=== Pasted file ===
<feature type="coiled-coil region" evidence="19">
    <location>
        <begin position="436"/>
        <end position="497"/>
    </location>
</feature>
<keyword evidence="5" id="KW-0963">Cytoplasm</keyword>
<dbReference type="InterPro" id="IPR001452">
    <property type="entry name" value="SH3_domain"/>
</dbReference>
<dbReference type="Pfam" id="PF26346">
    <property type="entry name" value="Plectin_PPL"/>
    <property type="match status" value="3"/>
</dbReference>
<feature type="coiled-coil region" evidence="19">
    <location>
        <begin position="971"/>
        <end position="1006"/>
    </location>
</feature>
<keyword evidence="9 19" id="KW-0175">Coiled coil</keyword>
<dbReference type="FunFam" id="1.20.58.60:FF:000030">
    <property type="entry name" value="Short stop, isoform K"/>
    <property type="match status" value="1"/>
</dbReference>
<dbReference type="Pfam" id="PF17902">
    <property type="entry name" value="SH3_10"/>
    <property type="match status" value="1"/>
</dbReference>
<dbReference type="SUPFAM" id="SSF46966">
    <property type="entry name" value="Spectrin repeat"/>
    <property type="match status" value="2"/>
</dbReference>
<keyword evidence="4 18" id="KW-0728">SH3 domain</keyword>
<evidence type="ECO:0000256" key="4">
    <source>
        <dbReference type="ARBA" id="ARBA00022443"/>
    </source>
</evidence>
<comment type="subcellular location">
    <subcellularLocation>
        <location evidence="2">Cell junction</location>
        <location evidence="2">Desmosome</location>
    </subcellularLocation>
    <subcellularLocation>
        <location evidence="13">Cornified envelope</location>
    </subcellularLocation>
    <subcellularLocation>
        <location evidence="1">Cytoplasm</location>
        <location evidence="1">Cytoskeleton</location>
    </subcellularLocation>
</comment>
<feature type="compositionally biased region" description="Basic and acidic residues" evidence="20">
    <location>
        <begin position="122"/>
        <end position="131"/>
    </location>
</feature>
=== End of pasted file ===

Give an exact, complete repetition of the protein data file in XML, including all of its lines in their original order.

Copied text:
<feature type="coiled-coil region" evidence="19">
    <location>
        <begin position="436"/>
        <end position="497"/>
    </location>
</feature>
<keyword evidence="5" id="KW-0963">Cytoplasm</keyword>
<dbReference type="InterPro" id="IPR001452">
    <property type="entry name" value="SH3_domain"/>
</dbReference>
<dbReference type="Pfam" id="PF26346">
    <property type="entry name" value="Plectin_PPL"/>
    <property type="match status" value="3"/>
</dbReference>
<feature type="coiled-coil region" evidence="19">
    <location>
        <begin position="971"/>
        <end position="1006"/>
    </location>
</feature>
<keyword evidence="9 19" id="KW-0175">Coiled coil</keyword>
<dbReference type="FunFam" id="1.20.58.60:FF:000030">
    <property type="entry name" value="Short stop, isoform K"/>
    <property type="match status" value="1"/>
</dbReference>
<dbReference type="Pfam" id="PF17902">
    <property type="entry name" value="SH3_10"/>
    <property type="match status" value="1"/>
</dbReference>
<dbReference type="SUPFAM" id="SSF46966">
    <property type="entry name" value="Spectrin repeat"/>
    <property type="match status" value="2"/>
</dbReference>
<keyword evidence="4 18" id="KW-0728">SH3 domain</keyword>
<evidence type="ECO:0000256" key="4">
    <source>
        <dbReference type="ARBA" id="ARBA00022443"/>
    </source>
</evidence>
<comment type="subcellular location">
    <subcellularLocation>
        <location evidence="2">Cell junction</location>
        <location evidence="2">Desmosome</location>
    </subcellularLocation>
    <subcellularLocation>
        <location evidence="13">Cornified envelope</location>
    </subcellularLocation>
    <subcellularLocation>
        <location evidence="1">Cytoplasm</location>
        <location evidence="1">Cytoskeleton</location>
    </subcellularLocation>
</comment>
<feature type="compositionally biased region" description="Basic and acidic residues" evidence="20">
    <location>
        <begin position="122"/>
        <end position="131"/>
    </location>
</feature>